PhD candidate and result-oriented Director with 25 years experience with involvement in all levels of Business Strategy, Sales and Marketing, Managing Project and Product Development. Aside of managing a company, he is also the best corporate trainer and public speaker in seminar and conference.
Basic manuals for new HR or people with HR responsibilities in firms that lack designated HR divisions.
In holding HR responsibilities, the workforces could be your achievement, or your downfall. In every organizations, there are certain trends that affect and complicate the work of HR professionals today. Consultant Barbara Mitchell and Cornelia Gamlem, former HR professionals, provide us the basics to raise your performance in handling workforces:
First impression is the beginning
No matter how experienced people are, getting into a new place is always a time-consuming process for everyone to adapt. The time span needed for them to get used to their new working place mostly depends from the way they are being welcomed. It is your job to give them a pleasant welcome, because eventually these people will play a role in your company’s success. Here are some methods to make your company leave a good first impression whenever there are new employees:
- Start by assigning the managers in charge to send the new employees welcome letters, and phone them to answer any questions they might have.
Observe and apply
- Send the necessary paperwork ahead of time, including benefits information and the employee handbook.
- Organize a new employee’s workspace, badge, email, network access and equipment to be ready on the first day.
- On day one, the manager should greet the new person, and introduce him or her to the team and other relevant people (if possible, all other employees).
- Follow a new hire’s progress with meetings or surveys after the first, second and third month.
Knowing your organization’s necessities is a must. In order to know what kind development that is needed to be applied, observe carefully what your organization requires in terms of “knowledge, skills and abilities” (KSAs). These insights will allow you to determine the best suited development, whether it is training, coaching or mentoring.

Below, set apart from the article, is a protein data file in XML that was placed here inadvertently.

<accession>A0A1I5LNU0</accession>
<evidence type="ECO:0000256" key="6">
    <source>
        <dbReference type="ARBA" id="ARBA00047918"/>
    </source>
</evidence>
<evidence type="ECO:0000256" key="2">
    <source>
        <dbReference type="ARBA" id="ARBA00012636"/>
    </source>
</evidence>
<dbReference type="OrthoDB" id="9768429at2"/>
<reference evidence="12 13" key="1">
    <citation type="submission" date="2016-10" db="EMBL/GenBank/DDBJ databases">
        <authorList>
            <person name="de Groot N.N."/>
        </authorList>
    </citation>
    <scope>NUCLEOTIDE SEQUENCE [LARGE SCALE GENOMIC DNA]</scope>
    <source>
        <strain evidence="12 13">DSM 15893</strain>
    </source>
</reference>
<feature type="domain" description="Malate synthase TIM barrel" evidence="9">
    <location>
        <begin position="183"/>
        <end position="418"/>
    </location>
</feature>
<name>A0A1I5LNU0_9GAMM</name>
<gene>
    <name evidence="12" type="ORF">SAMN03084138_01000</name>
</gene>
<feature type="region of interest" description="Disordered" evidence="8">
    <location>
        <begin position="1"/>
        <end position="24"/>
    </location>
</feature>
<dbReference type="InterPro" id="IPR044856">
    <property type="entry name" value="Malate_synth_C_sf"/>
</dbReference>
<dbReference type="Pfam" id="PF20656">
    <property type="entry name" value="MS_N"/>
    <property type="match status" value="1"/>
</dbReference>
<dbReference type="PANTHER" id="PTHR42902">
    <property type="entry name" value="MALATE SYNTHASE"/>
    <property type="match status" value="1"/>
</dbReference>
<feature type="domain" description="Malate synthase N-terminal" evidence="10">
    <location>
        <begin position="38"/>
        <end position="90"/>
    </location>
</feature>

Maintain quality performance
Appraise and evaluate your employee performance. Construct it carefully and include discussions about the employee’s career aspirations and development plan. Listen carefully during the appraisals, build informal conversations in-between to get more honest answers. Then, give them unambiguous feedback and ask them what you can do to help them. It is also better for you to do the maintenance regularly rather than annually.
Being approached by HR often put employees in a defensive stand. To close the gap, approach them with friendly intention in terms of showing respect, building trust and creating a positive culture. Greet them regularly and pay attention to how they treat each other, in case of someone being mistreated. Protect the environment by showing them the company policy – including rules on harassment and bullying.
Termination of employment
Review layoffs and terminations for discrimination. Observe the laws and employer obligations governing terminations and always be professional about it. When you dismiss people for no fault of their own, such as downsizing, consider severance pay and outplacement services to soften the blow and protect your brand.
REFERENCE: Mitchel, Barbara and Cornelia Gamlem. The Big Book of HR. New Jersey, United States: Career Press, 2017.